HC Deb 22 May 1865 vol 179 cc639-40

said, he would beg to ask the Under Secretary of State for War, Whether inquiry has been made as to the fact of the authorities of the Royal Artillery having directed Roman Catholic recruits not to be taken for that branch of the service; whether he will state by whom such orders were given, and what steps have been since taken to prevent subordinate authorities, not responsible to Parliament, from issuing or acting upon such orders in future; and whether general orders will be published to all Officers engaged in recruiting for the Army, to make no distinction of religion in taking recruits for any branch of Her Majesty's service.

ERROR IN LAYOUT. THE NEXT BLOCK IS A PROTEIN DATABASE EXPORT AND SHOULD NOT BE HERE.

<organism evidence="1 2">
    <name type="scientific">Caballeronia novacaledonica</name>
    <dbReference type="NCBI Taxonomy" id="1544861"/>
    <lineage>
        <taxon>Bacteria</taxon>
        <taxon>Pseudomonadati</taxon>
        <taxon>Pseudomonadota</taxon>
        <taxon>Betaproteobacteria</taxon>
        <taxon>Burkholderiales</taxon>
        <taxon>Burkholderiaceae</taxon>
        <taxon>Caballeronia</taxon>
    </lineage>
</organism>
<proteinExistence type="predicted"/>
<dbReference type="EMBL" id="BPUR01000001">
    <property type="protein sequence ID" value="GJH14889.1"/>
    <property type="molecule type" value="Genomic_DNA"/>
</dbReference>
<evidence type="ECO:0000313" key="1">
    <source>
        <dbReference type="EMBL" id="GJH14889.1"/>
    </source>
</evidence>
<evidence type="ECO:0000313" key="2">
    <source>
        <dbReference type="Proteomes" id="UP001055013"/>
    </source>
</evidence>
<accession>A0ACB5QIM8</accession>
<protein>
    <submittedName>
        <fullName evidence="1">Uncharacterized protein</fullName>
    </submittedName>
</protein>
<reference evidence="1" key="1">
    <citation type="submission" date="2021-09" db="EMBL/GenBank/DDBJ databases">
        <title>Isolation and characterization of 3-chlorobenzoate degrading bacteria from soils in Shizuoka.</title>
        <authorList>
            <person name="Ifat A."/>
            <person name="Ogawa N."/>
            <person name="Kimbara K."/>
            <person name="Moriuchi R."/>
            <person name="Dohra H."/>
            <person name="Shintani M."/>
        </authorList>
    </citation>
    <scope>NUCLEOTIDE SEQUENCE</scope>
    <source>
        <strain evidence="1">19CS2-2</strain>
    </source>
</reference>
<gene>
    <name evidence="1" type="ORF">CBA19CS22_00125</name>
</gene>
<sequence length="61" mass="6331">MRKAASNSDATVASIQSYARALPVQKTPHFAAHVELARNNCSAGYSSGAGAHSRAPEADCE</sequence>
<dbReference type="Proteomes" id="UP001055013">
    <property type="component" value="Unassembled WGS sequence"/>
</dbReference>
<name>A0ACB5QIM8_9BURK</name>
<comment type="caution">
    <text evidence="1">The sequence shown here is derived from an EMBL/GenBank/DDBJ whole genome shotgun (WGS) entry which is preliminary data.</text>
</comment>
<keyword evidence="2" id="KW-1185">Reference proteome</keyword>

, in reply, said, he was glad that the hon. Gentleman had asked him this question, as it would give him the opportunity of making an explanation which he believed would be satisfactory. Inquiries had been made into the circumstances which the hon. Gentleman, in the course of the discussion on the Army Estimates, had brought before the House, and with regard to Colonel Fitzgerald, who was the recruiting officer when Lord Donoughmore's regiment volunteered to the Artillery, he was away in Canada, and Colonel Crawford, under whose immediate authority he had acted, was dead. It appeared, however, from the correspondence in the Adjutant General's Office, that no order of any such description was given to the knowledge of any of the Officers concerned, as to the religious persuasion of the recruits who were to be enrolled. Moreover, from the list of those who volunteered from Lord Donoughmore's regiment to the Artillery and other corps, it appeared that out of ninety-seven, fifty-eight were actually Roman Catholics. In addition to that, the correspondence between Colonel Fitzgerald and the Adjutant General in the previous year showed that his instructions on this point were particularly precise, and that he was then officially directed that no distinction whatever as to religion should prevail with respect to the recruits. If the hon. Gentleman would move for the papers on this subject, they would be found to bear out the statements he (the Marquess of Hartington) had just made.